tl;dr - Working for free to get exposure isn’t the same thing as working for free to support a charity and getting exposure as a side effect. See this chart.
The success of Womanthology means that there’s a whole lot of money that should be and needs to be accounted for. People will have questions and they should be asked. But there’s also a lot of information available already and everyone needs to take the time to go over it before they start throwing accusations around, especially when media outlets are picking up the story.
Spreading misinformation and distrust in the project will devalue everyone’s work far more than the contributors choosing to donate their efforts. And quite frankly, painting the creators as poor hapless ladies being taken advantage of is just a bit insulting. We’re volunteers, and we’re giving something that matters.
* If you’re interested in paying money for script pages to hang on your wall, call me. Some of my comic scripts are even color-coded!
One of the recent comics projects that I’ve been working on is a story for Womanthology, an all-female creator comic anthology organized by artist Renae De Liz that will be published through IDW. There are some fantastic comics professionals working on the project, including DC Comics writer Gail Simone and artist Fiona Staples, the latter of whom I’m honored to be collaborating with for my story.
As the profits for the anthology will all be going to charity, the printing is being funded by a Kickstarter drive. Head on over and contribute. One of the best ways is to pledge to buy a copy of the book itself. Just look at those shiny shiny mockups in the video. You know you want one!
I threw my name in the hat for this project back when it was first announced and am excited to see how quickly it’s progressed. The next step will be the Kickstarter to fund it, which I’ll be pimping out as soon as it goes live. We’re not really supposed to start work until the money’s been raised, but I’ve already started poking away at my script. When I’m not working on one of several other projects, that is…
Renae just announced on her Twitter that Womanthology will be published by IDW Publishing! This is Exciting news for all the contributors! It’s going to be a fantastic book!
April 7th was my birthday. Unfortunately, it was also the one year anniversary of the brutal “honor killing” of Du’a Khalil Aswad. An anthology entitled Nothing But Red has been published in her memory, with all proceeds (approximately $4 for each book or download sold) going to Equality Now. The charity is a favorite of Joss Whedon, who wrote a very stirring essay that was the inspiration for this project. The essay is included in the book as the opening piece.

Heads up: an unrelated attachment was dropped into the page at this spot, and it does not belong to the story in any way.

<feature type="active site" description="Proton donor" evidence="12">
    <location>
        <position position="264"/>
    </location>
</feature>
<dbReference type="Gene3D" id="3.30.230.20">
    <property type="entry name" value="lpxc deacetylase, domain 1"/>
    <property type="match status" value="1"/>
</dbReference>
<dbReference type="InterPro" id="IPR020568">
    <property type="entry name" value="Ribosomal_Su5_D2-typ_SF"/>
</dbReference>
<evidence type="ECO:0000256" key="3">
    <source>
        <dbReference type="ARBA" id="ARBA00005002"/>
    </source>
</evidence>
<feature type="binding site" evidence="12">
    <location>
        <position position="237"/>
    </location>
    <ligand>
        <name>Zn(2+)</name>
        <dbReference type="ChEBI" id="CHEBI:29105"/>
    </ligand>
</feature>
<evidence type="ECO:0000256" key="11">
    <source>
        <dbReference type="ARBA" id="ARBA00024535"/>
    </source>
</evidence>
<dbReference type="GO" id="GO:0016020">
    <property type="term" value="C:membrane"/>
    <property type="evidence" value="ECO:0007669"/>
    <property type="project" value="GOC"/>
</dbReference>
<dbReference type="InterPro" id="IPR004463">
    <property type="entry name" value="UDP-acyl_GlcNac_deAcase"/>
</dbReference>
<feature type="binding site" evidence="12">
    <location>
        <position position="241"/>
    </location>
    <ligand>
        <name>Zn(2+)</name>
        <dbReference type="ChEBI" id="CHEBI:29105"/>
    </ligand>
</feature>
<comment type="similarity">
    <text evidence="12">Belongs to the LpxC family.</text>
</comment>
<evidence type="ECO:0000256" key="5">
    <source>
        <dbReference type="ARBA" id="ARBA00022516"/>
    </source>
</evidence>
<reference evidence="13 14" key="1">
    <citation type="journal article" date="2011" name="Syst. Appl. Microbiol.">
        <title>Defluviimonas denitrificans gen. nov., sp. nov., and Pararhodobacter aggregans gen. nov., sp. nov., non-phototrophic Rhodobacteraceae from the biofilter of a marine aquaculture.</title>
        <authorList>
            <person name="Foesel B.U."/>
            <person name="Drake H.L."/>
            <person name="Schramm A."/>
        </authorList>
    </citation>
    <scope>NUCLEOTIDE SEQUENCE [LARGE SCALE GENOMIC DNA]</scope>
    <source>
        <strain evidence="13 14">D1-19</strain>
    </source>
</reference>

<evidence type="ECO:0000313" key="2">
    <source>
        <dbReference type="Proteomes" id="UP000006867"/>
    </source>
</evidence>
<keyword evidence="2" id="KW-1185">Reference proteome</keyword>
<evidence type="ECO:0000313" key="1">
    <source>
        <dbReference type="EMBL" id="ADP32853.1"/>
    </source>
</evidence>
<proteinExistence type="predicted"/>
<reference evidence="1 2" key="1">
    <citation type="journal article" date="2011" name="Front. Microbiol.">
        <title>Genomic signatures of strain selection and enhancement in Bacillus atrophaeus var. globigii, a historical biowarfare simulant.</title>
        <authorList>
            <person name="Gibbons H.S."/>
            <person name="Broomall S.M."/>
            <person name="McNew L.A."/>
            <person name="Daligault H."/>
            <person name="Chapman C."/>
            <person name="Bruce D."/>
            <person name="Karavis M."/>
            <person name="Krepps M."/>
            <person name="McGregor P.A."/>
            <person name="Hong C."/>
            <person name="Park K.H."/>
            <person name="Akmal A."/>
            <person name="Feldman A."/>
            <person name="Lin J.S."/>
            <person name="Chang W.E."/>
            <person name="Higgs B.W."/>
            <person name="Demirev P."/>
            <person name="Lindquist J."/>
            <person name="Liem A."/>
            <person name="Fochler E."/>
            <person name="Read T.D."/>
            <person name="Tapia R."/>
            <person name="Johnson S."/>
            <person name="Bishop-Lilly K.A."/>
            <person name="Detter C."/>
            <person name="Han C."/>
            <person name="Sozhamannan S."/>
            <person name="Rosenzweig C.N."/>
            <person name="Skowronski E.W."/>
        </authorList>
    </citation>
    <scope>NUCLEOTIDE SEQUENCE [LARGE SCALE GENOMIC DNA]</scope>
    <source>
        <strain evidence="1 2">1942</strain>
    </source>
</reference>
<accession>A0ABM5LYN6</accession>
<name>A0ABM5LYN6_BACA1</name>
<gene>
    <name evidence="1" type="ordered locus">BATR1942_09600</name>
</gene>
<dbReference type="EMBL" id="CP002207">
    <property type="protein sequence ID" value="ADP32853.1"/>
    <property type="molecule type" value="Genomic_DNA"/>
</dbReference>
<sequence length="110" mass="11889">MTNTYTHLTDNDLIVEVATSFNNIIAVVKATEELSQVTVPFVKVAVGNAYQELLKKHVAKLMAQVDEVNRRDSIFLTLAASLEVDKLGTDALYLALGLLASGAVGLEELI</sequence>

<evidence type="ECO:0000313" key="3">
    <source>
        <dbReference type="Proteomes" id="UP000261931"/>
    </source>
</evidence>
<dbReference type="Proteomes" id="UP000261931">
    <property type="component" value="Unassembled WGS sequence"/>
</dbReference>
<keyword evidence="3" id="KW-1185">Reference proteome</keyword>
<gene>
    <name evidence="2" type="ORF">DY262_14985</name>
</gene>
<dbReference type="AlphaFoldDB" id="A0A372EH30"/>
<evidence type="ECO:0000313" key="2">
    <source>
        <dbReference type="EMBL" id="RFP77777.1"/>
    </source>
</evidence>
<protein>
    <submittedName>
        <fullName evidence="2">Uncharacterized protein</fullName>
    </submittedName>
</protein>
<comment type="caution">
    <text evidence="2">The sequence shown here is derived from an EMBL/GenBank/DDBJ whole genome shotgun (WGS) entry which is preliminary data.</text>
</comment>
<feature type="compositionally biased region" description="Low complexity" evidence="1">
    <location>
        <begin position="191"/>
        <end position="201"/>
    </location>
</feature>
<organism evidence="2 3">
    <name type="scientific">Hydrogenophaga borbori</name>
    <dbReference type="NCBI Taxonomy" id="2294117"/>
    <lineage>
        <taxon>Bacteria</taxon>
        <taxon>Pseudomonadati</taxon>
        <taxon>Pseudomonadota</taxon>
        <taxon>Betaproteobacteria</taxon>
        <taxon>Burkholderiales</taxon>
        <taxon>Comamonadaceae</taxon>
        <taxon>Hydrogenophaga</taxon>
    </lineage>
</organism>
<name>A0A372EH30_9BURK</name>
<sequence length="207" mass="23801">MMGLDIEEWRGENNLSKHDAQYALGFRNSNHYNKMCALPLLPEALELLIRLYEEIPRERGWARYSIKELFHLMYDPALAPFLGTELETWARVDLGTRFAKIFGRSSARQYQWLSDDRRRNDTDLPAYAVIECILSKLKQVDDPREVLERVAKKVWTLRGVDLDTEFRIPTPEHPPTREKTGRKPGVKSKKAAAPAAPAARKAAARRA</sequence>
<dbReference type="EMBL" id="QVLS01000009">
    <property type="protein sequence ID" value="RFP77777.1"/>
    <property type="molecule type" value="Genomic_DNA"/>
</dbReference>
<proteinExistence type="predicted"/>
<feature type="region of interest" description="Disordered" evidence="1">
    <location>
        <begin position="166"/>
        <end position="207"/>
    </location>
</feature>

I’m very proud that I was able to contribute to this collection and am honored that my poem was chosen to close the book. I only hope that the proceeds and awareness raised can help prevent such horrific acts from happening in the future. For more information on the anthology, please take a look at the press release. Buy a copy and spread the word.
Purchase Nothing But Red
Nothing But Red on MySpace
Nothing But Red on Facebook
Through a somewhat random series of events, I applied for and was accepted as the Firefox News series reviewer for Avatar: The Last Airbender. My review for “The Day of Black Sun” two part episode has already been posted (it does contain spoilers if you haven’t seen the episodes.) This seems like it will be a really fun gig. Unfortunately, the show is on hiatus now for who knows how long.
For those not familiar with the series, Avatar: The Last Airbender is an animated fantasy airing on Nickelodeon. It’s a surprisingly complex and beautifully crafted show that has garnered a sizable (and well deserved) fanbase. Season 1 and Season 2 (referred to as “books”) are available on DVD. I highly recommend checking them out.
I’m debating on whether I should start querying literary agents again now or hold off for a bit. Unfortunately, I waited until after My Super Ex-Girlfriend came out and bombed. Since my screenplay Struck is in a similar genre, I’ll most likely be completely ignored at the moment. Not that querying agents isn’t almost always a total waste of time and money in the first place. But maybe I’ll have better non-luck if I wait a few months for it to blow over.